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Travel guide – Oslo

The capital and largest city of prosperous Norway, Oslo lies on a fjord surrounded by high hills. Originally a trading post, it has grown to become the centre of Norwegian industry and commerce and a capital of Scandinavian culture. Finnair’s Oslo travel guide exposes the best sights and experiences in Oslo, combining rugged natural beauty and modern style.

Finnair operates several flights to Oslo, Norway, every day. If you’re flying to Oslo from Helsinki, the flight will take around 01h 25min. Finnair connects Oslo with more than 100 destinations across the globe. You can book flights to Oslo from the US, Thailand, Japan, China, Singapore, various European countries and more.

Many of our Oslo flights transit through Helsinki, with short layover times and all transit services conveniently located in the same building.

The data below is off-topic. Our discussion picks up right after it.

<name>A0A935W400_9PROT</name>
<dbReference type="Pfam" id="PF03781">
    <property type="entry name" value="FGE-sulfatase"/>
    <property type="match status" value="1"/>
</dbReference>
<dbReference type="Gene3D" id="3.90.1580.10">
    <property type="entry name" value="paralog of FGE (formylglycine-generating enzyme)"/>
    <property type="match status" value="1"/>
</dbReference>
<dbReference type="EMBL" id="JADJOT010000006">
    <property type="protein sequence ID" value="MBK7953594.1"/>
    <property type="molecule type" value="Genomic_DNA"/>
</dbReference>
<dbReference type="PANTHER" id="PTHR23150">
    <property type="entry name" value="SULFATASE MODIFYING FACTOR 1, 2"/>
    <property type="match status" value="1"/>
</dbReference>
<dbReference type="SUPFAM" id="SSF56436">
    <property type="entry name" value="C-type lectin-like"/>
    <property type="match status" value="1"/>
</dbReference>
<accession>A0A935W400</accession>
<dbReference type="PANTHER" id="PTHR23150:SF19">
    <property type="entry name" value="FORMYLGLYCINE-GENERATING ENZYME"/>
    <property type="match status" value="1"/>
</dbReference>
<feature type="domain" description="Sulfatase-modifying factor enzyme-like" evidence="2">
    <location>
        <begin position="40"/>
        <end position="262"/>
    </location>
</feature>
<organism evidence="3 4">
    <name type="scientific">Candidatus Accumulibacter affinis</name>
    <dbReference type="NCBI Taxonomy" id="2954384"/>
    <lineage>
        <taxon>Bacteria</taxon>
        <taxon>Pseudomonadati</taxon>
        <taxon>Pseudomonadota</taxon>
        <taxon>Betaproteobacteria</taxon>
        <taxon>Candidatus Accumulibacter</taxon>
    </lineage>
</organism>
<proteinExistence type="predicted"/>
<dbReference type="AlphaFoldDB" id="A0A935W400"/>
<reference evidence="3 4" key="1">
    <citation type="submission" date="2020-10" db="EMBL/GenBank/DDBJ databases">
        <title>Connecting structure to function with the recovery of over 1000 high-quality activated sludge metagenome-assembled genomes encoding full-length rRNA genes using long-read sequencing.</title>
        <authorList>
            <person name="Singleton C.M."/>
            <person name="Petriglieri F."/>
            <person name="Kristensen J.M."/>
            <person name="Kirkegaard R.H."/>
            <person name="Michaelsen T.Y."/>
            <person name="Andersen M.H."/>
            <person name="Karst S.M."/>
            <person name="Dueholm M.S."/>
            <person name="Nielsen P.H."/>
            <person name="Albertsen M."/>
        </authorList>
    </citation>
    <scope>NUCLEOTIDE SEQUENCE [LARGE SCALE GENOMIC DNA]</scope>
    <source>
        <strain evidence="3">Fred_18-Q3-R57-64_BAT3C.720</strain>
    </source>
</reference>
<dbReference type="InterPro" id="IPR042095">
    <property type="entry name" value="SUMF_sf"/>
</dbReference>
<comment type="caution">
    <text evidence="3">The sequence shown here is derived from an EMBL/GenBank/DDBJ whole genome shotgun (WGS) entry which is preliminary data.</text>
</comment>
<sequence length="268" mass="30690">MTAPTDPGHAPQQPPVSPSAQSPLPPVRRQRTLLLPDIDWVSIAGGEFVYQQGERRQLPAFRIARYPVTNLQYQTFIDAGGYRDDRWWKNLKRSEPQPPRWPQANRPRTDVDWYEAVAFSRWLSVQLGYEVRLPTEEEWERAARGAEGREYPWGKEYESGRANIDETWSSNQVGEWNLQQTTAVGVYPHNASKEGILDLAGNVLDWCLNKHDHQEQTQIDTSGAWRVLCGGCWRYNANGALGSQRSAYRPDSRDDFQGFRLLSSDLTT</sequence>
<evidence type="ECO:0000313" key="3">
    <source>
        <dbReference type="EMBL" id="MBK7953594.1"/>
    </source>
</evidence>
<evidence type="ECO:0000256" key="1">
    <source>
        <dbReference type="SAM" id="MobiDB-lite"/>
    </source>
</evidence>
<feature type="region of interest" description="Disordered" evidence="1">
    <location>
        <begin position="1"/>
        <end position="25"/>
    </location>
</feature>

On reaching Oslo, airlines land at Oslo Airport (OSL). From there, you can travel to the city by train, bus and taxi.

Flying to Oslo with Finnair lets you enjoy the best in Nordic hospitality and high standards of in-flight comfort to arrive in Oslo feeling energised.

Although chilly, spring is a popular time to visit Oslo. You may still find snow on the ground in March.

If you prefer warmer weather and sunshine, the summer (June to August) is the best time to visit Oslo. Be prepared for rain in August, though, as this is Oslo’s wettest month. You can also see the Midnight Sun in June or July, and summer is the peak tourist season in Oslo. Book your plane tickets to Oslo well in advance to secure your chosen travel dates.

Autumn can feel cold and days begin to get shorter. With fewer crowds, however, this can be a great time to find cheap flights to Oslo, Norway.

Winters are cold and there are short daylight hours. This is the least popular time for people to visit the Norwegian capital. This does mean, however, that you can often find good deals on accommodation and cheap flights to Norway.